Readers react to a column by Emily Hogan criticizing WSU’s tobacco and nicotine ban, which went into effect at the beginning of the semester. Hogan argues the ban unnecessarily targets smokeless tobacco products and worsens the stigma against smokers by forcing them to leave campus regularly.
Read the full column here.
Justin W. Reynolds: “Glare all you want. I would just smoke away from other people if I needed a cigarette. If they really want to discipline me, I would be livid but continue to do it regardless. This nicotine free campus b.s. is ridiculous. Maybe they should not allow smokers to attend WSU if they care that much.”
Marilyn Washabaugh: “As the saying goes, the road to hell is paved with good intentions.”
Christa Henley: “When you’re on university-owned property, you are subject to whatever rules and regulations the university deems appropriate. You have the choice to smoke or not. This column claims that addicted students have no choice but to leave class when they can’t satisfy their addiction. If you can’t sit through an hour-long lecture, how do you expect to hold a job? Very few employers will let you take smoke breaks whenever you want.”
Brad Pearce: “This is a wonderful piece. I would have been so infuriated if they banned smoking when I went to school there. Also it’s such an unfair move to the Facilities Services people who clean up after the students and have offices that are not even in heavily trafficked places.”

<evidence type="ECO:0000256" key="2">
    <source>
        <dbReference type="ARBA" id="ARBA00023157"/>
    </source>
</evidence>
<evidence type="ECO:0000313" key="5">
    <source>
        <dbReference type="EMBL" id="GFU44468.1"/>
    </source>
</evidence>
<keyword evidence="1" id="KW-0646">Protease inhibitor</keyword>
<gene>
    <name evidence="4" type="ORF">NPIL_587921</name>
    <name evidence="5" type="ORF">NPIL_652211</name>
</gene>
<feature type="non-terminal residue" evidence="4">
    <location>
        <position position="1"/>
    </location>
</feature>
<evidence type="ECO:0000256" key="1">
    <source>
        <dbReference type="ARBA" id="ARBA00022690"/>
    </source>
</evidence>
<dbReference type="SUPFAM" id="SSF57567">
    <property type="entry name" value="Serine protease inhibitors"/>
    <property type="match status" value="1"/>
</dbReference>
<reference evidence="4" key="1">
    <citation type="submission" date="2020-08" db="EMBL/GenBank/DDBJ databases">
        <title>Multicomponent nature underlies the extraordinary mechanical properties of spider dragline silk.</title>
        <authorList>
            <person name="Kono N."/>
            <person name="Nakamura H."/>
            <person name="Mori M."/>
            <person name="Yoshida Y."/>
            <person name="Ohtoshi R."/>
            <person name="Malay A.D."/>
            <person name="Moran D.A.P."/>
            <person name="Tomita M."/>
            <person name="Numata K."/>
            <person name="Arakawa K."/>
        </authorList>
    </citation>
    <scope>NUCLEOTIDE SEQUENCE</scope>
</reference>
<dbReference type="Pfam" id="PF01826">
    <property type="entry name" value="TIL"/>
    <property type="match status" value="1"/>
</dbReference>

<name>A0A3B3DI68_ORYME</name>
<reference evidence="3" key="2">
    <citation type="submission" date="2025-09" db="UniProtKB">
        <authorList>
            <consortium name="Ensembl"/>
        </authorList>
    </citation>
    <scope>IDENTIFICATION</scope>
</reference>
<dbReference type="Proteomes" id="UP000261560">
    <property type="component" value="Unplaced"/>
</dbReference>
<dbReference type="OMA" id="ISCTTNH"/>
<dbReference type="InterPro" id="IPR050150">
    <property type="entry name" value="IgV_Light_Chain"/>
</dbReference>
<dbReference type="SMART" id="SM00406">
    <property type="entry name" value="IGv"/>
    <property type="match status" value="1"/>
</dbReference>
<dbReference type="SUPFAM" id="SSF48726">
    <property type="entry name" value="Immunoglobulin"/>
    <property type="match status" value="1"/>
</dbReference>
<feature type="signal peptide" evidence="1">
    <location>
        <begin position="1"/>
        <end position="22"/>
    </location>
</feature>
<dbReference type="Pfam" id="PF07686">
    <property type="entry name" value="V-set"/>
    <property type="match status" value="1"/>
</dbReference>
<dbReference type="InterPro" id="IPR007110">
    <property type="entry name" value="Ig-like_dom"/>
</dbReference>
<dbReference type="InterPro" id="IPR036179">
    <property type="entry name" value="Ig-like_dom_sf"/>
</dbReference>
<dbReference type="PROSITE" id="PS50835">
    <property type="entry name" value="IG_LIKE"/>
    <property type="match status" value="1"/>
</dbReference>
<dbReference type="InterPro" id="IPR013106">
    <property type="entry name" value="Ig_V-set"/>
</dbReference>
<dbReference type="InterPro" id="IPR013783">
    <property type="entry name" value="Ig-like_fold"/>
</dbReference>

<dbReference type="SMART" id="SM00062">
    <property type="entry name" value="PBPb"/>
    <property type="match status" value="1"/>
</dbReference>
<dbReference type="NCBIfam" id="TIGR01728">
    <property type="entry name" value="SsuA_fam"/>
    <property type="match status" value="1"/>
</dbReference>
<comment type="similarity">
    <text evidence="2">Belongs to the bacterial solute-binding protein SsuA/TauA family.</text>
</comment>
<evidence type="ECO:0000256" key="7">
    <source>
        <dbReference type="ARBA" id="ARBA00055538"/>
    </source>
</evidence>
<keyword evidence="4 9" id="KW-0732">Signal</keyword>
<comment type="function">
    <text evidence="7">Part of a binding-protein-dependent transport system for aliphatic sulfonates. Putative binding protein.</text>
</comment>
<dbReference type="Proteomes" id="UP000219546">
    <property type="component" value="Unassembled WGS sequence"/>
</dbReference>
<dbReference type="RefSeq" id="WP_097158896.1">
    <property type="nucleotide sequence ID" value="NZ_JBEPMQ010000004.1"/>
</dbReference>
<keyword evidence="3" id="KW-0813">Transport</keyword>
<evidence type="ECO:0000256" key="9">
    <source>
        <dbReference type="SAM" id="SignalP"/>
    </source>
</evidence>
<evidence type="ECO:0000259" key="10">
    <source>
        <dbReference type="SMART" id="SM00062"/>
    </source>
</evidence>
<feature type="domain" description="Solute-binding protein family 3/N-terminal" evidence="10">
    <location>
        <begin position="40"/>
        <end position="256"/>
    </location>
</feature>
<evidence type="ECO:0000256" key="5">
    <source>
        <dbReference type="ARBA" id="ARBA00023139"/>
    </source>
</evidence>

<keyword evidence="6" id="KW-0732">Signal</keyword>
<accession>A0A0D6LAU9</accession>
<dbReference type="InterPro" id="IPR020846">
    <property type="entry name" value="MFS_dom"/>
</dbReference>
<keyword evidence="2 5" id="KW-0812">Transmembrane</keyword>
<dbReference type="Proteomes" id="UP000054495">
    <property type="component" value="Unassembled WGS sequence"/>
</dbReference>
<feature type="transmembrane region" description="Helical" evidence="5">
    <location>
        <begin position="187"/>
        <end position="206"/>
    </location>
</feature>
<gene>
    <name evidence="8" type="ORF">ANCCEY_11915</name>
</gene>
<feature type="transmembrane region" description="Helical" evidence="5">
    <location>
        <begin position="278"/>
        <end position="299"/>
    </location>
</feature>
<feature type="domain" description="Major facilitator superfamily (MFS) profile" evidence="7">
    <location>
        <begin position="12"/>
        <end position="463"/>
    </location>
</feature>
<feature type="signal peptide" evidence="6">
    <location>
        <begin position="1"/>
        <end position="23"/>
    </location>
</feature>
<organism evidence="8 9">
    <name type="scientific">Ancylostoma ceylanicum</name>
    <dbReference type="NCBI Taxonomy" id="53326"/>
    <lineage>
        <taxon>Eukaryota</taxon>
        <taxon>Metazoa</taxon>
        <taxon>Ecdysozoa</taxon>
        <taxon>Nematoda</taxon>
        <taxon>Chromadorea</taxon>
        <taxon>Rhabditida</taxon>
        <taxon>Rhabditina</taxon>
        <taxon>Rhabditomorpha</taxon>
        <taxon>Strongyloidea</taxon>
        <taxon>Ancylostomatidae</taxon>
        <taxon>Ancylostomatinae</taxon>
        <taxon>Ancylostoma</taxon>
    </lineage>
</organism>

Dakota Renz: “While it may be hard to enforce during its first year of implementation, you cannot disregard the voice that undergraduate and graduate/professional students as well as WSU employees voiced in 2014 and 2015 on this matter. … It may be a difficult transition and enforcement may be difficult or near impossible, it was however the will of the majority of the WSU community. And as someone who helped lead the project as a tobacco user, I don’t think it’s a terrible idea as a higher education institution to facilitate healthy lifestyle choices.”
Editor’s note: The comments used in reader reactions are selected from public responses to stories on The Daily Evergreen’s Facebook page. The names listed with the comments are those provided as the individual’s identity on Facebook.